what they are at present. Mayl be allowed to suppose, that in such a happy state, he might  have been endowed with a faculty of transmitting his most complex ideas with the same  perspicuity  with which we now transmit those relating to geometry, numbers, colors, &c. From this I infer, there would have been no difference of sentiment, no dispute, no competition between man and man. The progress in acquiring  useful knowledge, the pleasure of communicating discoveries , would alone have provided a fond of happiness, as  inexhaustible as knowledge itself.”
The joke in making paradise into  the Isle of Laputa was no longer funny fifty years after Swift to the moral philosophers of the Scottish school – nor, in fact,  to the whole tribe of improving theoreticians who Burke attacks in the Reflections.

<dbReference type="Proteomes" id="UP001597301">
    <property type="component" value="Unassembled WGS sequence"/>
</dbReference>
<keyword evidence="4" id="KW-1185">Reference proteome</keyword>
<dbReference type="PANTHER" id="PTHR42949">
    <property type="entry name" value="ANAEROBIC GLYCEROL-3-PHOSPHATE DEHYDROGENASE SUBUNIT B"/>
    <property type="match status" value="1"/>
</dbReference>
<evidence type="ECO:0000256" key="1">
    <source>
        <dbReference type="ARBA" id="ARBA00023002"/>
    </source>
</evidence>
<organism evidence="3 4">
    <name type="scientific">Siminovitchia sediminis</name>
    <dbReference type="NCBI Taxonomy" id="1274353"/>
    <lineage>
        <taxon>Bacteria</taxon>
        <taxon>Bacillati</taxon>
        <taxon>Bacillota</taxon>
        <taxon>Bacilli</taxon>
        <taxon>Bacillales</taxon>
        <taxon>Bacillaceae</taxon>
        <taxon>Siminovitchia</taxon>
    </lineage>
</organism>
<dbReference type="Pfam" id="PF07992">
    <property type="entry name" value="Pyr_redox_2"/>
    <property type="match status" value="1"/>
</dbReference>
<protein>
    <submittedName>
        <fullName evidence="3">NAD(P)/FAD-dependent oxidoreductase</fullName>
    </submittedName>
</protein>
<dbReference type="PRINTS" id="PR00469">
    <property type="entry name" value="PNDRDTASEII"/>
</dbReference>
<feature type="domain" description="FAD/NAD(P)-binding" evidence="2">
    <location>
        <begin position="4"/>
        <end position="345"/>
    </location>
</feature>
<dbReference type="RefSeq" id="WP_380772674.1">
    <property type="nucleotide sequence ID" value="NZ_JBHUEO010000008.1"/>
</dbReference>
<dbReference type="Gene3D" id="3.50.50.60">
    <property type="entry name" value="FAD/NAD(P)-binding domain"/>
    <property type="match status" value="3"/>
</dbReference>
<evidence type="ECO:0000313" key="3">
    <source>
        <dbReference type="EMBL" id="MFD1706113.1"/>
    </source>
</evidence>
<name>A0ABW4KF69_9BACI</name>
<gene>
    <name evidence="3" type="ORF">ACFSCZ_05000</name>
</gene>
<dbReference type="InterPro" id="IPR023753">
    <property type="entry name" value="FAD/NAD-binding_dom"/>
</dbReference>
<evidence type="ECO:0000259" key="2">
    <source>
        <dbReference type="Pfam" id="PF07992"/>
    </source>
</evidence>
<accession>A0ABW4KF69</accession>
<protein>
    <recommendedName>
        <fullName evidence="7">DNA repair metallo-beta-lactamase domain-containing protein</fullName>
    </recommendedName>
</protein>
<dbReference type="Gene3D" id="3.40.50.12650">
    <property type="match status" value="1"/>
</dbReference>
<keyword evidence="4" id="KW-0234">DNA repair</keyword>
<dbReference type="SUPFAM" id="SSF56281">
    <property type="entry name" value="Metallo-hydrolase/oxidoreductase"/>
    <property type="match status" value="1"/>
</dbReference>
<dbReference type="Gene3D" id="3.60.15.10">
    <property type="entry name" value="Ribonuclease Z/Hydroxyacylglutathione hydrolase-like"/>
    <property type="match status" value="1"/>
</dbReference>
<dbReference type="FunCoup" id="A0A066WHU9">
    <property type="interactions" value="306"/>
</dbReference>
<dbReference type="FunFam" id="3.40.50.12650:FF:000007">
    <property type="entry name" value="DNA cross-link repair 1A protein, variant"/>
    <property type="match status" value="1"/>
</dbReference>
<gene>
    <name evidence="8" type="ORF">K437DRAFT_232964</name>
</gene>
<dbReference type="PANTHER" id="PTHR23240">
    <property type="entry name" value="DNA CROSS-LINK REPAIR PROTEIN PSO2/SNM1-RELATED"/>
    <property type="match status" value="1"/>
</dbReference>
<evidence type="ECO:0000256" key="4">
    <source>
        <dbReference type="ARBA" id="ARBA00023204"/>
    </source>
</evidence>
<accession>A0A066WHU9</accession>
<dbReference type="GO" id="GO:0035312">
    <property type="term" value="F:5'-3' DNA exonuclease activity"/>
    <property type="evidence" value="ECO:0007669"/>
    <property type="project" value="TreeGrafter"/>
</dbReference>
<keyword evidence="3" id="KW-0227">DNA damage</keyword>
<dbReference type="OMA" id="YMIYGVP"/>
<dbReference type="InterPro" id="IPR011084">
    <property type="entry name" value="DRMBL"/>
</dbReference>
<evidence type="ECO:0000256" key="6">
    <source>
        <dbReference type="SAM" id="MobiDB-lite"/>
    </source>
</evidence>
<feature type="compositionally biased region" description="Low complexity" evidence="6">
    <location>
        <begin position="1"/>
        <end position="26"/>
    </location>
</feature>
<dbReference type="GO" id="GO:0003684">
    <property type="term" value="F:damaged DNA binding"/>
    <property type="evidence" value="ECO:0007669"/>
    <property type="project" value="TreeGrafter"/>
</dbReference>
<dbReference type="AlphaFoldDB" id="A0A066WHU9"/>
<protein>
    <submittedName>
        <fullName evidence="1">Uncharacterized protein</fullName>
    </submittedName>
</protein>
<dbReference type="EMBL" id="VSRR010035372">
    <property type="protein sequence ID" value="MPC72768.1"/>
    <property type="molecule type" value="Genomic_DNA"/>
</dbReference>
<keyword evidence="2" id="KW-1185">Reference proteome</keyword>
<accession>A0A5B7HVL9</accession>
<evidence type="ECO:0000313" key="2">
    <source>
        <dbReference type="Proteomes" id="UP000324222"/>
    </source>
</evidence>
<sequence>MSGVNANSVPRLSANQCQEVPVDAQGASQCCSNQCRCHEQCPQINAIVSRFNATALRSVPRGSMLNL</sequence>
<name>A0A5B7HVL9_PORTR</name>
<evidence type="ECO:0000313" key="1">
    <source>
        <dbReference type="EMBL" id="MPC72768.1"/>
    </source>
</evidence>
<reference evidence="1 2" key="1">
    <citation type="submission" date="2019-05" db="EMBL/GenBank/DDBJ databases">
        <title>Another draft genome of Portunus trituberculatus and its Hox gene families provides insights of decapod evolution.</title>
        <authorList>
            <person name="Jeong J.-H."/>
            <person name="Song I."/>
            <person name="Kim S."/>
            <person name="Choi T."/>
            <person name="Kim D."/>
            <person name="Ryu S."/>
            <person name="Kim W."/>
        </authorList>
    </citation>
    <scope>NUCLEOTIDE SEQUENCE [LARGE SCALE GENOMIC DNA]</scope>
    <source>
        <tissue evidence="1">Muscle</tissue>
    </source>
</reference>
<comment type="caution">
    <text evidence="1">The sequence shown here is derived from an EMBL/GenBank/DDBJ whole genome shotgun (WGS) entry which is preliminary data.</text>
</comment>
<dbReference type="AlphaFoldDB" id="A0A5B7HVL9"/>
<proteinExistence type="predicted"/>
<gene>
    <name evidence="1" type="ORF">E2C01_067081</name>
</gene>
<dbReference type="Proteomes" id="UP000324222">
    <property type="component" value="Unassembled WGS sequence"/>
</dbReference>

More on this later.

  

Friday, April 17, 2015

an analysis of competition for amateurs

There is a story told about the psychoanalyst DW Winnicott. He was talking to a meeting of clergy. One of them asked him how they should decide whether someone who comes to them for counseling should be sent to a psychiatrist or psychoanalyst. Winnicott memorably said: “If a person comes and talks to you and, listening to him, you feel he is boring you, then he is sick, and needs psychiatric treatment. But if he sustains your interest, no matter how grave his distress or conflict, then you can help him alright.”


I think Winnicott’s criteria for separating sick and problematic characters can be extended to what the essayist’s “expertise” is. If, as an essayist, you are dealing with a topic that is boring you, probably it needs to be sent to a specialist. But if it is problematic and fascinating, then you can deal with it.